And all that’s on foot without the NT Government having a water plan in place, without any consultation, and in total ignorance of, and disregard for, Aboriginal interests, the people that have lived in this landscape for 60,000 years.

Before the election of this current CLP government in the Territory in 2012, years of good-faith negotiations had led to the development of Strategic Indigenous Reserves, SIRs, we call them. SIRs were to be perpetual, exclusive and inalienable rights to a share of water from surface and groundwater systems.

They were to be set aside for activities that generated prosperity for Aboriginal people, to be held and managed by Traditional Owners across northern Australia.

The policy was developed by the Indigenous Water Policy Group, and driven by the North Australian Indigenous Land and Sea Management Alliance – NAILSMA, an organisation which I headed up before I took up my job at the Northern Land Council.

The previous Territory Labor government was on board with this policy.

But this present CLP government tore up that commitment to SIRs straight after its election in 2012.

So, not only have Aboriginal people in the Territory been denied access to SIRs which would help them determine their own economic destiny and development, they have had to stand by as this government has dished out huge allocations of water to other interests – some of them political friends – as if our precious water reserves were inexhaustible.

I suppose what has underlined my address today is the need for a rigorous planning regime when plans for northern development are proposed – a regime which recognises and embraces Indigenous property rights and interests.

A White Paper is one thing, but in the end this latest White Paper on northern development is a politically driven document that canvasses old ideas and reflects old thinking.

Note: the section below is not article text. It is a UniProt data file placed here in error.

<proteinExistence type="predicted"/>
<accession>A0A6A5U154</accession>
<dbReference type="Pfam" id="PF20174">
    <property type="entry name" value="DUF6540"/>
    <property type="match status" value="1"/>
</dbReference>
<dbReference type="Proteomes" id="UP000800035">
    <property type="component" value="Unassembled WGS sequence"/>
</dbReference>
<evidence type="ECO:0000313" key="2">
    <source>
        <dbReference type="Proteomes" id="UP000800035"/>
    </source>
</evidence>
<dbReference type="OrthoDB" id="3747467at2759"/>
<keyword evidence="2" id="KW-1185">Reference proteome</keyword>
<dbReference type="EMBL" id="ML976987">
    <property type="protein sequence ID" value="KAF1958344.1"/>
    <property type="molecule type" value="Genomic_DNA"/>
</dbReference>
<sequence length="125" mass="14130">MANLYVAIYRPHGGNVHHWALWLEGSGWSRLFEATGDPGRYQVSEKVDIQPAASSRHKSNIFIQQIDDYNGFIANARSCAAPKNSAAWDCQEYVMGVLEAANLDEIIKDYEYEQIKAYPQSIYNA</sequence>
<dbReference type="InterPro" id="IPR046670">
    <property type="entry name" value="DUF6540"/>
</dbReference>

It does not address the need for robust, evidence-based planning that will deliver good outcomes, especially for the residents of the north, particularly Indigenous people.

The last serious research and planning which addressed those goals was the Northern Australia Land and Water taskforce, convened by the previous Labor government in 2007.

Its role was to examine the longer term, strategic potential for further land and water development in northern Australia, with particular emphasis on the identification of the capacity of the north to play a role in future agricultural development.

After the government changed, the Taskforce was overhauled and given a new direction.

It was asked to broaden its enquiries to finding new opportunities for economic development in the north based on water availability and sustainability and to report on the potential impact of new development on water balance and quality, the environment, existing water users and the broader community.

The taskforce’s final report was released in February 2010.

More than five years later, its recommendations remain largely unaddressed.

And in this year when we are moving as a nation towards the recognition of Indigenous peoples in the Australian Constitution, there are no seats at the planning table for us. I want to put out some reserved signs for seats at that table. Only when those seats are filled will northern development be a meaningful endeavour for the Indigenous people of this nation.